The main exhibition at EMMA showcases key works from the career of Tacita Dean, one of the internationally most prestigious contemporary artists of today. Some of the works in Deans first-ever solo exhibition in Finland receive their debut at EMMA, including Deans latest film, A Cloud makes itself. EMMA is now reopened and the show is extended until August 2, 2020.
Tacita Dean (b. 1965) is one of the most highly acclaimed contemporary artists of our day. She is known best for films shot on 16mm and 35mm and her work for the preservation of analogue film. She also creates large, spatially engaging chalkboard drawings as well as works on slate, photographs, print images and works made with found materials.
The exhibition, curated by EMMA's director Pilvi Kalhama, borrows from Deans existing body of work, in addition to which the artist has created several new pieces for this show. The show features recent key works in which Dean explores portraiture, painting, the ephemerality of natural events and the layers of time. Dean, a champion of slowness and concentration, draws attention to details and encourages us to stop and observe the world. The exhibition rewards the viewer who is prepared to give time to the works.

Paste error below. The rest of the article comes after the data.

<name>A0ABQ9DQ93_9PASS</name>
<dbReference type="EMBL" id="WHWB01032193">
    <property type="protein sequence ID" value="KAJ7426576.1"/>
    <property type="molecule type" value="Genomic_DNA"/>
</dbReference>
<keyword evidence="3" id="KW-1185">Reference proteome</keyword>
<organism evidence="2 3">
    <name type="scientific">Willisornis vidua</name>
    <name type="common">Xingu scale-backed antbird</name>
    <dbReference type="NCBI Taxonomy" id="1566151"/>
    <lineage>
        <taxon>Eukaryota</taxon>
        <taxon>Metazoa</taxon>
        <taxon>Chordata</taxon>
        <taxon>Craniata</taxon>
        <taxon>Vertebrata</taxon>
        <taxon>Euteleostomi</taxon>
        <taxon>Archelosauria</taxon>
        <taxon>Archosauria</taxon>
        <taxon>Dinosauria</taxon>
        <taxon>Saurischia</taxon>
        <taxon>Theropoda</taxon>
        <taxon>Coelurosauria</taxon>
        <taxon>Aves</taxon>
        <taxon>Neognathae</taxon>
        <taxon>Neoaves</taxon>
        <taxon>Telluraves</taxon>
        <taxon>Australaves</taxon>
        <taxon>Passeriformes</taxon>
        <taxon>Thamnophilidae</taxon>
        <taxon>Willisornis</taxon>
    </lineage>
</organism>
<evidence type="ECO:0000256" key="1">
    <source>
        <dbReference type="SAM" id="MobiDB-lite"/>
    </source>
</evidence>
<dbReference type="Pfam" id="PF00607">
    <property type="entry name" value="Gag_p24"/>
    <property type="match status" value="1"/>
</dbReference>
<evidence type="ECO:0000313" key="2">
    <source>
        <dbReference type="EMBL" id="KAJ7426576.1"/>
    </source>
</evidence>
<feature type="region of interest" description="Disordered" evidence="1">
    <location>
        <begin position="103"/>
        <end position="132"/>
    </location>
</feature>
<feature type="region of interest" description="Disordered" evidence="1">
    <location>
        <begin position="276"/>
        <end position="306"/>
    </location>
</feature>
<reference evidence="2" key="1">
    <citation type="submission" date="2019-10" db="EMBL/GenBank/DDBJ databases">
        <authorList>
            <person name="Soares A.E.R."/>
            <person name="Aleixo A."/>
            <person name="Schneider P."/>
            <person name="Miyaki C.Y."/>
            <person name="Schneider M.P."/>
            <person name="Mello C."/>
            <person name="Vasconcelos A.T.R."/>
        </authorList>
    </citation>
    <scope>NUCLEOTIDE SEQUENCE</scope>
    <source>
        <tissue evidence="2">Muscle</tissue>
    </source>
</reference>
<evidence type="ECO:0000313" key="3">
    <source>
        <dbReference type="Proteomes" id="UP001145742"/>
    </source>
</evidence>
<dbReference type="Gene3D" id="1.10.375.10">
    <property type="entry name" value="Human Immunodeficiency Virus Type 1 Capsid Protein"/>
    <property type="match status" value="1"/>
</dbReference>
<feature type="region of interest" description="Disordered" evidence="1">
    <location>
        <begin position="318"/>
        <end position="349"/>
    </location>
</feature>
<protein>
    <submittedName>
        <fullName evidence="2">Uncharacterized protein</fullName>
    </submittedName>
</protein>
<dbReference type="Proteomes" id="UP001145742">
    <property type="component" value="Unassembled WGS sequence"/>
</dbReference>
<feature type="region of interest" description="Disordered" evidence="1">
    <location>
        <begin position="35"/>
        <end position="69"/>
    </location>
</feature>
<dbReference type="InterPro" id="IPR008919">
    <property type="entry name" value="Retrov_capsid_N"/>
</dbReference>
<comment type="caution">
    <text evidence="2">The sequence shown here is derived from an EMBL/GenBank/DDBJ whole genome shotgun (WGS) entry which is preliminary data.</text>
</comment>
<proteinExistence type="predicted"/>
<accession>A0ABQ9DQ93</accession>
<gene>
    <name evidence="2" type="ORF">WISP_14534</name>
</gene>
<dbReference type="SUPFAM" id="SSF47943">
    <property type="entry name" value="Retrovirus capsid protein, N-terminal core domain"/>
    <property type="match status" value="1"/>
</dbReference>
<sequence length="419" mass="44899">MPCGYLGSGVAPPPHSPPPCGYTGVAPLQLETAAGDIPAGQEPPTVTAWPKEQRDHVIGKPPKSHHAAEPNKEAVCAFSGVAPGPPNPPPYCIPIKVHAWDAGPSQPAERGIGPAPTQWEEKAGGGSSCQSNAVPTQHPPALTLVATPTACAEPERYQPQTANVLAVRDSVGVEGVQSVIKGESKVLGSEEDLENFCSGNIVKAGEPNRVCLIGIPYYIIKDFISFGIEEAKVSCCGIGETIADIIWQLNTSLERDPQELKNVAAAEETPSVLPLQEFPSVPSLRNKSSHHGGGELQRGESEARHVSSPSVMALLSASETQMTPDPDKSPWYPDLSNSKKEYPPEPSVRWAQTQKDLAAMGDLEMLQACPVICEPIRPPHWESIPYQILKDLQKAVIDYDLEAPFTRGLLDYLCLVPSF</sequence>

The exhibition includes seven films, the latest of which, A Cloud makes itself, receives its premiere at EMMA. The works featured in the exhibition include Deans ambitious chalkboard drawing Chalk Fall (2018), her recent series of 80 monoprints on found postcards, Pantone Pairs (2019), displayed for the first time at EMMA and two works from the Saastamoinen Foundation ́s art collection, Quatemary and A Book End of Time.
An artist interview, where Tacita Dean talks about her works and the exhibition is now available on EMMA's website
Tacita Dean describes herself as a British European artist and divides her time between Berlin and Los Angeles. She was nominated for the Turner Prize in 1998 and later was awarded the Hugo Boss Prize in 2006 and the Kurt Schwitters Prize in 2009. In 2018, three London museums, the National Gallery, the National Portrait Gallery and the Royal Academy of Arts presented an unprecedented collaboration that consisted of three distinct exhibitions by Tacita Dean, entitled LANDSCAPE, PORTRAIT, STILL LIFE. Deans designs for The Dante Project, a new ballet choreographed by Wayne McGregor and composed by Thomas Adès, will premiere in May at the Royal Opera House in London.